This clip sums up Koan’s holiday experience better than anything I could write. The enhanced slow-motion on my iPhone is so much fun! While this is only a two-minute video, he went on like this for the better part of an hour. It was the perfect storm of joy. He had his entire family there, watching and giving him attention. There was wrapping paper to crinkle and plastic packing material to toss about. And, what’s not shown in the video is a small school bus toy that plays “Wheels on the Bus”. He would go from one thing (the paper), to another (the plastic), to another (the toy), then back again. The R2D2 stocking cap was also pretty cute, too.
So, as you can surmise, Koan had a pretty great holiday. But, unlike the rest of the family, he was ready for it to be over a few days sooner than everyone else. On New Years Day, which was a Monday, Jeri noticed something hilarious and heartbreaking at the same time. As I’ve shared before, Koan’s room is by the front door to the house. This is the door that we use to send him off to school. In our entryway, we have a floor to ceiling window that is just to the right of the front door. We keep a wicker box for our shoes in front of this window. Across from Koan’s room and to the right of the entryway is our dining room. While we do have a dining room table, we don’t use it much as so it also works as ad-hoc storage — particularly for Koan’s stuff. We keep Koan’s Convaid (wheelchair) just inside the dining room by the front door. On a typical school day, we load Koan up into his Convaid right in the entryway and then send him out the front door to meet the wonderful transportation team from CCSD. On weekends or longer holidays, it’s not unusual for us to find Koan in the dining room playing with his Convaid: pulling the straps and trying to pull it out into the entryway. That’s his subtle way of telling us that he’s bored with us at home and would rather be at school. But, on New Years Day he was doing something a little different.
That morning I was upstairs in the office doing reading the Hawkeye message boards. Jeri called up to me asking me to come downstairs. It was 8:30 AM. Koan had scooted into the entryway — nothing unusual about that. But, he had pulled the wicker basket we use to hold shoes back from the window. He had positioned himself in that space directly in front of the window, his nose against the cold glass, turning his head from side to side. He was looking up and down our street for the school bus! Keep in mind that his last day of school before break was Thursday, December 21st. But, somehow he knew that it was Monday. Both Jeri and I had taken the same amount of time off as Koan. So, it was hard for us to keep track of days of the week. Here’s the other kicker — Koan also knew that he normally get’s picked up on school days at 8:30. So, there he is, face against the glass at 8:30 on Monday longingly looking for his school bus. As time passed, he became more and more agitated — not completely sad, not totally angry/frustrated, but some mix of all those emotions. Around 8:45, he finally gave up hope and scooted into his room to play. It was one of the funniest and saddest things I’ve ever seen.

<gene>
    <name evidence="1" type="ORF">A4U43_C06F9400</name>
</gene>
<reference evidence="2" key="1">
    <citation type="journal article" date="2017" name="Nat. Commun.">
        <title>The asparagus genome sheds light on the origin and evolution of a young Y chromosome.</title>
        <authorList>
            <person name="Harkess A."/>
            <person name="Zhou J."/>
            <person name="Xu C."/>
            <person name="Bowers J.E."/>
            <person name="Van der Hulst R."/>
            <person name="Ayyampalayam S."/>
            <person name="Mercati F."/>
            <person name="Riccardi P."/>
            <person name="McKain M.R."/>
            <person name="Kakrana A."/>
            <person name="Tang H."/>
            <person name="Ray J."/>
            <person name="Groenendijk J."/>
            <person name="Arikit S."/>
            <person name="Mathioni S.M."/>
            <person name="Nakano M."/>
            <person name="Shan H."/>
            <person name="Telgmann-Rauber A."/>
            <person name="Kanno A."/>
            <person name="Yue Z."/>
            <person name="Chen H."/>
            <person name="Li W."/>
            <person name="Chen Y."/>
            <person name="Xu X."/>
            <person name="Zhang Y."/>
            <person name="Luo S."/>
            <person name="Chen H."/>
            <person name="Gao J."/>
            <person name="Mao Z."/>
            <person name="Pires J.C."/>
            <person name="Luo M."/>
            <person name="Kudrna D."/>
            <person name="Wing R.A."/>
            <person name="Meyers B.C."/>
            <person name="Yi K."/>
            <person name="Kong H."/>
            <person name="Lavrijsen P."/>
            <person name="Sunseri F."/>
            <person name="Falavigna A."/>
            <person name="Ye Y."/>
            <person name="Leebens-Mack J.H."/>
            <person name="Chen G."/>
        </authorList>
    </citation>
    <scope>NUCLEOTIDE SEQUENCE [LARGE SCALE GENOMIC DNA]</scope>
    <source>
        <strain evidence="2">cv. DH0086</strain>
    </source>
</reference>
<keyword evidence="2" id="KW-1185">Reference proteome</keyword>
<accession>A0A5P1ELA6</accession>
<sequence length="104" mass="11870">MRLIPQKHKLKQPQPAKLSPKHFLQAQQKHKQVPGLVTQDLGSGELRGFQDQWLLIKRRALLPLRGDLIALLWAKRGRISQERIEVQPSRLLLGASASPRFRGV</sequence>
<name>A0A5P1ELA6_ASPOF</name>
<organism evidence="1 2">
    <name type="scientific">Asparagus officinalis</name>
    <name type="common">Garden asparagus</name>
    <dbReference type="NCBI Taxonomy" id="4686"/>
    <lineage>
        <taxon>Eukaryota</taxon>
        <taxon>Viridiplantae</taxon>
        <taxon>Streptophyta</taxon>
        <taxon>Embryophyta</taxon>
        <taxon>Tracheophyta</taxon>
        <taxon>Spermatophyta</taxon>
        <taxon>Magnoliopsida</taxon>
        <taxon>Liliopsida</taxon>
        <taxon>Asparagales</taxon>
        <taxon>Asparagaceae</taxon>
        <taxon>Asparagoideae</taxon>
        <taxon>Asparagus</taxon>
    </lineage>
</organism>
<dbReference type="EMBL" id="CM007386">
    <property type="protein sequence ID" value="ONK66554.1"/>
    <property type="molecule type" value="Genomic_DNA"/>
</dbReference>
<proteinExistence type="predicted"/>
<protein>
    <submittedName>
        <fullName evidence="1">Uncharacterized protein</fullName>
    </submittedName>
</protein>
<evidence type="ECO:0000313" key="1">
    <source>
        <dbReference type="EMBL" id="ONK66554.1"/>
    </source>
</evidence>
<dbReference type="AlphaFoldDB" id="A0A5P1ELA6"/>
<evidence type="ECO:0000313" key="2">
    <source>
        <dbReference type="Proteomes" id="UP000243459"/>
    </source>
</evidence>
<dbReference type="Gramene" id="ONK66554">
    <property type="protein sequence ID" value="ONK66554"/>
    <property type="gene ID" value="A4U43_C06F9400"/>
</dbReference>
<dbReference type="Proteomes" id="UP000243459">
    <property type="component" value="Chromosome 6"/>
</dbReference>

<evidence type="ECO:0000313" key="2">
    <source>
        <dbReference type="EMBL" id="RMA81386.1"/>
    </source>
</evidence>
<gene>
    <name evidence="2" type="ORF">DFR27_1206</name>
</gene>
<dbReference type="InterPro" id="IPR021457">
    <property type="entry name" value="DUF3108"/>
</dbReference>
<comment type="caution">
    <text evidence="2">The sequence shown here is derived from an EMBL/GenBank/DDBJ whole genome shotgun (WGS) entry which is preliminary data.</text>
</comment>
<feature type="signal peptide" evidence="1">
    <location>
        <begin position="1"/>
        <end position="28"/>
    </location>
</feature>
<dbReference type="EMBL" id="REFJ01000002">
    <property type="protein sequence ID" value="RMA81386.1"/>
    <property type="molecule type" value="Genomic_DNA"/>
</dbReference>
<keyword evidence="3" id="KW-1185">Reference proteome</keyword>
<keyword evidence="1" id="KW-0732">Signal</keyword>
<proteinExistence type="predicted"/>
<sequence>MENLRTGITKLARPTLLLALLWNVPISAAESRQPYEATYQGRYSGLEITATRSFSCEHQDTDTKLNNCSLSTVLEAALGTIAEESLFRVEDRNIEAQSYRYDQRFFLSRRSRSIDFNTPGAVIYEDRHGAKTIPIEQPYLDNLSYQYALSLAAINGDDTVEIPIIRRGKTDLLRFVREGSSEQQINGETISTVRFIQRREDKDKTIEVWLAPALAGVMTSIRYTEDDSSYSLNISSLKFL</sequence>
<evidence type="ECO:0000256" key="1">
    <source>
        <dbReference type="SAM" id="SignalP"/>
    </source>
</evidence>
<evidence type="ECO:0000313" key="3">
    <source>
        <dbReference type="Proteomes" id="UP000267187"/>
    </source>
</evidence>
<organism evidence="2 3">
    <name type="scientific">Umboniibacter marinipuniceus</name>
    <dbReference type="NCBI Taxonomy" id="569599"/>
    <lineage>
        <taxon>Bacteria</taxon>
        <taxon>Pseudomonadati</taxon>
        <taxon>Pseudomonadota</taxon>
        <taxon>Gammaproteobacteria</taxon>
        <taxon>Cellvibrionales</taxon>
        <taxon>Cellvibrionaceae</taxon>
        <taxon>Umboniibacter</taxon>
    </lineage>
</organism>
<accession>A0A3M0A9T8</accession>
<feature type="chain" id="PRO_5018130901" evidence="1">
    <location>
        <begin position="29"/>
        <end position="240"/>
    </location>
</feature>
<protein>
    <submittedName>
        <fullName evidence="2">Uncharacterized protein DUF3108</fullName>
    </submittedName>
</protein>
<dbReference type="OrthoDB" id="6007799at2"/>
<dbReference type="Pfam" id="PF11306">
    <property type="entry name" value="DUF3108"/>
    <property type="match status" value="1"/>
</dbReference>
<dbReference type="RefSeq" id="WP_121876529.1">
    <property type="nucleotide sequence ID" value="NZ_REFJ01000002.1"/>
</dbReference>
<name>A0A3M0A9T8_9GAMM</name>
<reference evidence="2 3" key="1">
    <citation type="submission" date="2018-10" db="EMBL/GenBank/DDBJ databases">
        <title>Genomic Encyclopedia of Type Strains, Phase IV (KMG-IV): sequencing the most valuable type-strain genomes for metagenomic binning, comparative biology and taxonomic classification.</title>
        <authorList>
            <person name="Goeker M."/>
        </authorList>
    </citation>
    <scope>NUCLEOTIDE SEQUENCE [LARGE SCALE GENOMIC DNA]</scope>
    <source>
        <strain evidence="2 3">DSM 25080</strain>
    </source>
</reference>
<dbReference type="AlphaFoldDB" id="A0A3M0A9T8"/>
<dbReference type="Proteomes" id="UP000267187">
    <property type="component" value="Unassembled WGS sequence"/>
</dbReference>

On Tuesday, he gave a repeat performance. And, again, it made me mist up and laugh at the same time. Culinary science has proved what most of us already know — when you mix something salty with something sweet, it tastes really good. The saltiness accentuates the sweetness. That’s a pretty good analogy for life with Koan, too. This mixing of powerful and apparently incongruent emotions really heightens and enriches all of our lives that are intertwined with Koan. I can’t really put it any other way than this: it feels really good to experience profound and powerful emotions. It’s life-affirming. Again, it’s not all sunshine, flowers, and candy, however. There are really difficult things that come with Koan’s condition. There’s lots of extra work and worry. But, this is one more example of why having him around feels like such a huge net gain.
School was set to resume on Wednesday. Koan was thrilled when he saw we were following his school day routine: getting him up earlier, putting his socks on before breakfast (on a non-school day we don’t bother with socks because he takes them off so quickly). But, Koan, again, was the only one in the house who was unhappy with the two-hour start delay due to record cold. He got over it pretty quickly when he saw the school bus stop in front of the house.